Earlier this month, when the Bolivian government demanded that the French government take action against Ubisoft over Ghost Recon: Wildlands, a good many people laughed.  The South American country was disgusted at its portrayal as a territory solely comprised of cartels and cocaine empires and considered legal action. Ubisoft, for its part, admitted that it imagines a “different reality” of Bolivia in the game though it hopes that Ghost Recon: Wildlands would represent the country’s “beautiful topography.”

Wildlands is most definitely a good-looking game. The player character, a member of the elite United States Special Ops squad, gets to experience some truly stunning views.

As they dismantle the Santa Blanca drug cartel piece by piece, holding guns to baddies and doing a ‘duty,’ players will barrel past epic vistas, perch atop tremendous mountains peaks and blitz across breath-taking bodies of water. If you ignore the rest of the game then this could well function as a scenery-focused campaign on behalf of the Bolivian tourist board.


But unfortunately you can’t take one bit and leave the others as Wildlands is a jingoist nightmare. It’s cut from the same, ‘hooah!’ bleating cloth of Call of Duty in that it stresses that America – and America alone – can save this poor little country.  It portrays Bolivia’s lone resistance unit as utterly useless, its official anti-drug squad as spineless fools on the cartel payroll and props its group of protagonists as gods who will be prepared to defend this, and any other South American country, from the scourge of drug trafficking.

Ghost Recon: Wildlands

Ghost Recon: Wildlands is the Freedom Boner gif [slightly nsfw image at the link, obvs] if it grew an open-world, some tactical shooting and a decent character customisation option (it features playable female characters and non-white characters too) that could almost make you forget about its core premise.

Any game or piece of media that portrays people of colour in such a poor light is upsetting on one hand and dangerous on the other. As discussed in ‘A Long Way to Go: Minorities and the Media’ by Carlos Cortes, Professor Emeritus of history at the University of California, Riverside, mass media has long reinforced and introduced stereotypes about people of colour, with the association of Latin people and gangs being one of the most prevalent.

Propagandist Rot

From the less discussed implications of mental health (minorities believing the enforced idea that they are less worthy or destined for a life of crime) to the legislative (like Trump’s travel ban) and the downright insulting (the suggestion that all Mexicans are drug dealers or rapists), pieces of media like Ghost Recon: Wildlands can have a major impact.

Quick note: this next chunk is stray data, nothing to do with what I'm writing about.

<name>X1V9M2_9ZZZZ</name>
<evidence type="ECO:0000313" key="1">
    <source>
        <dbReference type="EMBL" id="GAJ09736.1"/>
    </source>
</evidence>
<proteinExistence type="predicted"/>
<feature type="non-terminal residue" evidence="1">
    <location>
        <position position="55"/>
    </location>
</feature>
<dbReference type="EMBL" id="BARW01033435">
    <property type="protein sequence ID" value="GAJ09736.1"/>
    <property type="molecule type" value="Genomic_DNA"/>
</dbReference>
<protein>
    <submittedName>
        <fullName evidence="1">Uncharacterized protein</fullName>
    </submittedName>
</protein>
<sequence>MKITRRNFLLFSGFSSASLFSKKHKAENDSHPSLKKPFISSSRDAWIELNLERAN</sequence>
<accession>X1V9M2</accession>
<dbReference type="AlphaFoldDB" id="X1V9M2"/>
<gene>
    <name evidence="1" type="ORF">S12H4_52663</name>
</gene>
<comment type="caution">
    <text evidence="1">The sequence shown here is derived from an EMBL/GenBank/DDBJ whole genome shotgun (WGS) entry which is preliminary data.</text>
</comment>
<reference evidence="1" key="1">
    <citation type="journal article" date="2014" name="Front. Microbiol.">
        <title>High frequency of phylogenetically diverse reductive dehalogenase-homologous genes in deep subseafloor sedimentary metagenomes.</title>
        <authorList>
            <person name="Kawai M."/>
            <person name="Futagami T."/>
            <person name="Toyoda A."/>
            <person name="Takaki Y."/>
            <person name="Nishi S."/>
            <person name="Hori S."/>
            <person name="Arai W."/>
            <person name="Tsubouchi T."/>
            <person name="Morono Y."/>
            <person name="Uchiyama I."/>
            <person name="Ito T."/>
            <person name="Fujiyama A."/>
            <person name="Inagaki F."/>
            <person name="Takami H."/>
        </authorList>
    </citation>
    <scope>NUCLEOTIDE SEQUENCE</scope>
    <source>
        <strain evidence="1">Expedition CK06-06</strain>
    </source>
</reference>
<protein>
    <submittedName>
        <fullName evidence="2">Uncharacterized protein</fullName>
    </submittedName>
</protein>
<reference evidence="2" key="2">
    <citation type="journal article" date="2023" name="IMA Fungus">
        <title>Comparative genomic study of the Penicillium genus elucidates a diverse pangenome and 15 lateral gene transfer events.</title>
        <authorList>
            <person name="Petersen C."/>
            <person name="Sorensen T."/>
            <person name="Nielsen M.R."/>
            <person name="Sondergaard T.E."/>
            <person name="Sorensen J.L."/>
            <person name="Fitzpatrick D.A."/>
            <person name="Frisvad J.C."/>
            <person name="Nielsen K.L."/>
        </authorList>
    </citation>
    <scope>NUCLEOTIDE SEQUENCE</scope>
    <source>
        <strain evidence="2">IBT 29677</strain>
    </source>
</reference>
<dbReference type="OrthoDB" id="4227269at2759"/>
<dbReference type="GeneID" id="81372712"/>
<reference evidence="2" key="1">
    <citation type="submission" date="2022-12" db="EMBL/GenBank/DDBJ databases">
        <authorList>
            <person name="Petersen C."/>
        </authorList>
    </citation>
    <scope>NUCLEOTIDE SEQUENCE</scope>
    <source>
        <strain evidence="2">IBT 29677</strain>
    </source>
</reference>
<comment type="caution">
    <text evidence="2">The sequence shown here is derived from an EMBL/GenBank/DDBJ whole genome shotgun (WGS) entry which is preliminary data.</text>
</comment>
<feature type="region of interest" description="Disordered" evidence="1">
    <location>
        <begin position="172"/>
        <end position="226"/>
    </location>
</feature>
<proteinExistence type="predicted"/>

While I don’t expect the average Wildlands player to actively do something about those Bolivians, it’s just another drop in the festering bucket of propagandist rot. It’s the same rot that already makes people genuinely believe in American exceptionalism (the fact that the game still has all of these traits despite being made by Ubisoft France is a pretty good example of how potent that line of thinking can be).  It’s also why some will fail to think of the serious implications of wading into a country with a gun and killing every single criminal dead. And yes, even if the player takes the quiet approach it still counts.

though Ghost Recon: Wildlands may take place in 2019, in ‘alt-Bolivia’ as some have called it, it obviously fails to consider the innocent uses of the coca plant (which also produces cocaine) or what is already being done to curb drug trafficking in the country.  A great deal of coca is grown for chewing and for tea and the United States government already contributes $150 million per year to the eradication of the plant. But the game ignores this as well as the fact that Bolivia has introduced national policies to address those affected by drug trafficking (including coca farmers and drug users themselves).

Although Wildlands is fictional (for example Bolivia becomes the largest coca producer; currently it is just the third largest), games are not produced in a vacuum. Games have social consequences and disregarding the context of its War on Drugs to justify a virtual militaristic power fantasy is less a case of wild lands and is just wildly irresponsible.

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Jasmine Henry

Staff Writer at New Normative
Jasmine Henry is a games and technology writer from the UK who has been playing video games since before she could tie her own shoelaces. She is also a serial games hoarder (thanks Steam sales!) and dreams of a day when the representation of women and minorities in games is no longer debated and is simply just the ‘norm’.